For the past several years, I've used this weekend's upcoming feast day to reflect back on the year. 2020 and 2021 have brought about a lot of things for reflection. While 2020 was unprecedented and hard in many ways, I did come to appreciate the slowness of it. 2021 started off with the same stillness and slowness as winter and a pandemic will bring you, but once things started to open back up in March and April and more people became vaccinated, the busyness of life went back to "normal". Except. Things are not yet normal. People are still getting sick. We are still quarantining with Covid exposures. Even with vaccines and boosters. Quarantining and wearing masks and remote meetings and teaching is a way of life now. And it is still pretty exhausting. 


Yet, I am grateful for all that I was able to do this year after the anxiety and seclusion of last year. Here is a look back on the last liturgical year: 

NYE was very low key with me and literally two other friends doing an at home dinner since Covid was at its height and we didn't have the vaccine yet. 
Winter is always rough, but 2020 taught us about using Zoom and FaceTime to socialize. This definitely carried over into 2021 until the vaccine. 
Our ticket back into society! Vaccinated Feb. 2021!
First winery trip since Covid in March 2021
Friends at Outer Banks for Spring Break 2021
Getting to celebrate my 40th how I dreamed with close friends and family vaccinated with a winery weekend was a definite highlight of 2021. 
Getting to attend Easter Vigil in person after having a quarantined Holy Week in 2020 and a quarantined year of RCIA was also a great joy.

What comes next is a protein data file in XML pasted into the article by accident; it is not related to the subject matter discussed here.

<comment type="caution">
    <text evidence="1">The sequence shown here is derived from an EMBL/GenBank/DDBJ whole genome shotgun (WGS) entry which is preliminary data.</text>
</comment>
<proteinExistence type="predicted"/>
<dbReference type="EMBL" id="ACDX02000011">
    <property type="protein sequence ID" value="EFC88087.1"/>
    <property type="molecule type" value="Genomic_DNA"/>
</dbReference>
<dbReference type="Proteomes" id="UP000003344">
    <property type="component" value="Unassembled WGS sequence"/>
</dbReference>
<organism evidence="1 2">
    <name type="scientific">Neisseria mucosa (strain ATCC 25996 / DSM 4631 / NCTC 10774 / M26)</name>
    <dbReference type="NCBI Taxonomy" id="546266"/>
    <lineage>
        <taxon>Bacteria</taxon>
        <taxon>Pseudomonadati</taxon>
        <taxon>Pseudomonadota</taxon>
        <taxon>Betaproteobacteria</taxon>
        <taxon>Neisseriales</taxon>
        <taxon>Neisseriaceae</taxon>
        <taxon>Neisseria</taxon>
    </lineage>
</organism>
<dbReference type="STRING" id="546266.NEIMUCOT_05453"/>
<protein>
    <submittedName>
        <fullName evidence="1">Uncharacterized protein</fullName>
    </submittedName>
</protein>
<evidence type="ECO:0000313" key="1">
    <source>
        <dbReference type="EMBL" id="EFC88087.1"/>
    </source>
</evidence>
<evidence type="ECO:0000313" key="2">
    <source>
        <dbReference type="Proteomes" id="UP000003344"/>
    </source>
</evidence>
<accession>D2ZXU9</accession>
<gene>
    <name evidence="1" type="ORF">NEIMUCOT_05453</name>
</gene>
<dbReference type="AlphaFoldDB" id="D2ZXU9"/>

Celebrating a full year of teaching in a pandemic with the best staff a teacher could ask for in June 2021.

Still sticking with domestic travel for the summer of 2021, I treated myself to a spa weekend in the mountains and lots of road trips like my Delta Blues trip and visiting friends and family in OH and PA.
Above: Somewhere in Mississippi, Below: another winery, this time in PA with a bestie

Celebrating mom and dad's 70th and my 40th this summer in Ohio

I discovered a lot about myself in 2020 and 2021 and one of those things was that I *am* in fact into Renaissance Faires :) Went to my first one in MD in September. 

I was super stoked to do typical fall things again like fairs and hunting for decorative gourds with friends.
Had a mini-reunion with some college friends in DC in October.
And we got to have a few more join us at Halloween this year. 
Grateful to get back to somewhat "normal" with wine and friends this year, but still very aware of how our lives are still not quite the same. 

Feeling super grateful for vaccines and health and some of the busyness of 2021 and feeling hopeful for 2022! All of the projects I started in 2020 like my podcast  and blogging and connecting with other Catholic social media content creators continued throughout this year.  And shout out to St. Joseph whose year it was this past liturgical year in the Year of St. Joseph. He came through on a novena I did in March and will continue to see what his intercession will bring as we round out this year. 




St. Joseph, pray for us! Happy Feast of Christ the King!

Peace,
Julia